What Color Is Your Hoodie?
What? You don’t have a hoodie? You have one but you don’t wear it to the office, press conferences, and business appointments? We suggest you read the 7-06-11 Wall Street Journal article and get with the program if you expect to lead young people and/or think your organization will have a multi-generational legacy.
O.K. so your organization is not based in Silicon Valley and the players in your world are not wearing hoodies…yet…While the WSJ article has a lot to say about perks and such, the important point from a leadership perspective is that accessing creativity and passion is a major strategic advantage, and rapid change is afoot within the generations of the workforce, in your markets and the financial world. While we are half joking about the hoodie, we are urging you, as with our recent Lady Gaga post, and General Stanley McChrystal post, to really consider what it means to lead a multi-generational workforce.
How willing are you to change your views and cause your leadership team to learn how to lead and manage multiple generations successfully? Here is a very simple example from a company workshop I recently facilitated. During the workshop we laughed about how the founder, as recently as the early ’90’s, would walk around the office at 7:45 a.m. and 5:30 p.m. to see who was at their desk working. This was his number one test for gauging “best employees.” Today the younger generation of leaders who deal with many 20-something employees are learning entirely new ways to evaluate these associates.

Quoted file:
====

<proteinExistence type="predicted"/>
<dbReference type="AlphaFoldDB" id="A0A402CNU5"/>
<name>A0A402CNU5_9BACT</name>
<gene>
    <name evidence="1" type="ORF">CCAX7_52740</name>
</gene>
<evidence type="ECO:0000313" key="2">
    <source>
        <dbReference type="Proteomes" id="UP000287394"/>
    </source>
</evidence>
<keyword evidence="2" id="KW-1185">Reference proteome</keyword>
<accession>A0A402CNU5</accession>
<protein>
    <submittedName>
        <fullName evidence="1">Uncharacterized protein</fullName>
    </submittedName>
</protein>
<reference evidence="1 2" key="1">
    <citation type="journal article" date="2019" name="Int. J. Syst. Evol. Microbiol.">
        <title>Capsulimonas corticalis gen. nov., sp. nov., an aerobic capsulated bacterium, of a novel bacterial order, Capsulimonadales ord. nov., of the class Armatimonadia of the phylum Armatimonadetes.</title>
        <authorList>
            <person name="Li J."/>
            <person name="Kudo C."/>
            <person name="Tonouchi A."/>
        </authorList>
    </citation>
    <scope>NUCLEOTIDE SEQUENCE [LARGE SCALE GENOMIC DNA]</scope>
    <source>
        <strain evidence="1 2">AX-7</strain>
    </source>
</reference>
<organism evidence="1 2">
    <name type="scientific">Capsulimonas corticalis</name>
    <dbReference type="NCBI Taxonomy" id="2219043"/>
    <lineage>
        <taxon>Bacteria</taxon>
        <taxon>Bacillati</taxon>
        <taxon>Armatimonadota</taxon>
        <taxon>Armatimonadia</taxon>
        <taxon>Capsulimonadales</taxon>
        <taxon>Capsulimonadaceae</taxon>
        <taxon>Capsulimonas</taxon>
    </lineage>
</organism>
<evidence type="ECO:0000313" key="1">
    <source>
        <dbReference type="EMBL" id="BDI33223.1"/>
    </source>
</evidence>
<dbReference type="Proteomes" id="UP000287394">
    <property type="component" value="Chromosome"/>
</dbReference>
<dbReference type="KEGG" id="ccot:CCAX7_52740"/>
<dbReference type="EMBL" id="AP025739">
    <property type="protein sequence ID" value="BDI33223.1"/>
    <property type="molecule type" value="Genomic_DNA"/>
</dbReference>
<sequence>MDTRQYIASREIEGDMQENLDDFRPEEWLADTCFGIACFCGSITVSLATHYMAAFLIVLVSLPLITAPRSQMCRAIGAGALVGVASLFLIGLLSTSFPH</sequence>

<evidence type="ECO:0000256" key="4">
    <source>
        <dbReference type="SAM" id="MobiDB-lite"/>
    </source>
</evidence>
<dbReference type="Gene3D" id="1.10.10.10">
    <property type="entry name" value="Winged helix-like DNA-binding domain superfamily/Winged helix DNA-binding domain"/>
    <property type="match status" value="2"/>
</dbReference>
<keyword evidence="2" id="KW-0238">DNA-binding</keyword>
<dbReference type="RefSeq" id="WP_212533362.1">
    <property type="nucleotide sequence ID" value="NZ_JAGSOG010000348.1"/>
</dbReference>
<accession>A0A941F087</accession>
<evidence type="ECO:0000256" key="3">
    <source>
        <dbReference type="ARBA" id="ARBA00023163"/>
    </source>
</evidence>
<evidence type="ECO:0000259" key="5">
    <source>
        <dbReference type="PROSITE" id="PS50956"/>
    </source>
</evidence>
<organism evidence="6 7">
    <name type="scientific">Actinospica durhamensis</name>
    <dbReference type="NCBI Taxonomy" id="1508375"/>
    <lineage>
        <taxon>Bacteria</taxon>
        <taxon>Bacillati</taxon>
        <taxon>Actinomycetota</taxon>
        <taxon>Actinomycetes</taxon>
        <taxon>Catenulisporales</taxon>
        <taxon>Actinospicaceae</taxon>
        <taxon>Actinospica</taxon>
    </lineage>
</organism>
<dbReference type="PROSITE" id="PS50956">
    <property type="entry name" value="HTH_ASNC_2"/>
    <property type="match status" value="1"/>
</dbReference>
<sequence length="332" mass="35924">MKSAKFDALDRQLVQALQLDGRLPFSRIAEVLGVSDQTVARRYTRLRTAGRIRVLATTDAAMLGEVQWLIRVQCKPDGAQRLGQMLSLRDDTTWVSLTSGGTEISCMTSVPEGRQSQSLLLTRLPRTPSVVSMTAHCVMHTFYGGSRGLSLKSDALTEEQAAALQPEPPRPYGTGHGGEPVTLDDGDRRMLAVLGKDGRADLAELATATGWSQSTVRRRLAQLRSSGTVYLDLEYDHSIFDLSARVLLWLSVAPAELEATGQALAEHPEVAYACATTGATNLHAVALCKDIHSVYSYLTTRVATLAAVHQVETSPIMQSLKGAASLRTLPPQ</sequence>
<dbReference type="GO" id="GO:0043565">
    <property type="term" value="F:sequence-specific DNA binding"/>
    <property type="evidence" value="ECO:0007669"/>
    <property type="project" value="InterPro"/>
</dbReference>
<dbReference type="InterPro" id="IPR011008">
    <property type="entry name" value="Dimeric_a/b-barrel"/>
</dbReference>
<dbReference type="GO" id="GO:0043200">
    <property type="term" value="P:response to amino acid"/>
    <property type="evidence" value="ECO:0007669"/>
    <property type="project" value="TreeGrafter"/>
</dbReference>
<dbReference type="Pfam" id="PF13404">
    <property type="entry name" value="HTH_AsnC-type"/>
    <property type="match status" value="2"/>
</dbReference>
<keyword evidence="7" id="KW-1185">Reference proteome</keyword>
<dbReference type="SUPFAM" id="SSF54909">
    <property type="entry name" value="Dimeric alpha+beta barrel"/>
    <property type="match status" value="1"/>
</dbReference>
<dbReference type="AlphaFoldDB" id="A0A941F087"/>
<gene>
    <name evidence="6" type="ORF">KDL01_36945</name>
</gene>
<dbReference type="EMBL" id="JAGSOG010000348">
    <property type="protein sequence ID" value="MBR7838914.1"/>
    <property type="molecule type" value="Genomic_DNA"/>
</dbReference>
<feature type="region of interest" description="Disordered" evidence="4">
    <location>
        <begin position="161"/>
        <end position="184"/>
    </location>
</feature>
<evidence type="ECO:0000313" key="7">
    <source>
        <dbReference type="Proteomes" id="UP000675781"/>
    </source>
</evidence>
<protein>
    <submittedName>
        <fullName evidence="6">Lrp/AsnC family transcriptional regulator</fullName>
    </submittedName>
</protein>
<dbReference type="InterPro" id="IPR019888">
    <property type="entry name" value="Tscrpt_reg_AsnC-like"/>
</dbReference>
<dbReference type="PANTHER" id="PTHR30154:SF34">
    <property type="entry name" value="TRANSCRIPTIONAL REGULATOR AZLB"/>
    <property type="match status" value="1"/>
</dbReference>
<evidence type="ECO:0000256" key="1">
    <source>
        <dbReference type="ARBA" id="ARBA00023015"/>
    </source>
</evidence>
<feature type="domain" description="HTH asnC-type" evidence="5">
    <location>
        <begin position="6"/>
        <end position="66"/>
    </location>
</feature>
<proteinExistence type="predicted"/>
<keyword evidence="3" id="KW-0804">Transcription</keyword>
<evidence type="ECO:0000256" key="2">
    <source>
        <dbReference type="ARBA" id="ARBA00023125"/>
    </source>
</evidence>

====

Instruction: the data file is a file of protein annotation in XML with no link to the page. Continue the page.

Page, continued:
It is a challenge to any leader to know for sure who is working hard and, more importantly, to lead in a way that calls forth creativity, passion, and dedication, particularly now. Many workers work from home or are at other off site locations. Some come in later or leave early to deal with kids. Others work at their computers with their headsets on listening to music and perhaps shopping or “Facebooking” in mid-day. Ask for a report and they may surf the web, create a “mash up” and give you a 20 page document that they did at home at 11 p.m.
Is this your worst employee, your best, or just another member of the team? Your challenge may well go way beyond being able to simply answer that question. You may have to re-train yourself to draw out creativity and passion rather than stifle it. If thoughts like “disrespectful,” “insubordinate,” “unreliable,” or “screw up” come to mind, you will likely be facing ineffectiveness and obsolescence as a leader.
All is not lost if you create a new context or frame-of-mind for your leadership. To be successful, you will have to be much more connected with your people. You will have to relate to them as diverse individual human beings rather than physical objects that are tools in your tool kit. This will take development work on your part. A good start is to check out General Stanley McChrystal’s TED talk. He has a great section in there on working with multiple generations.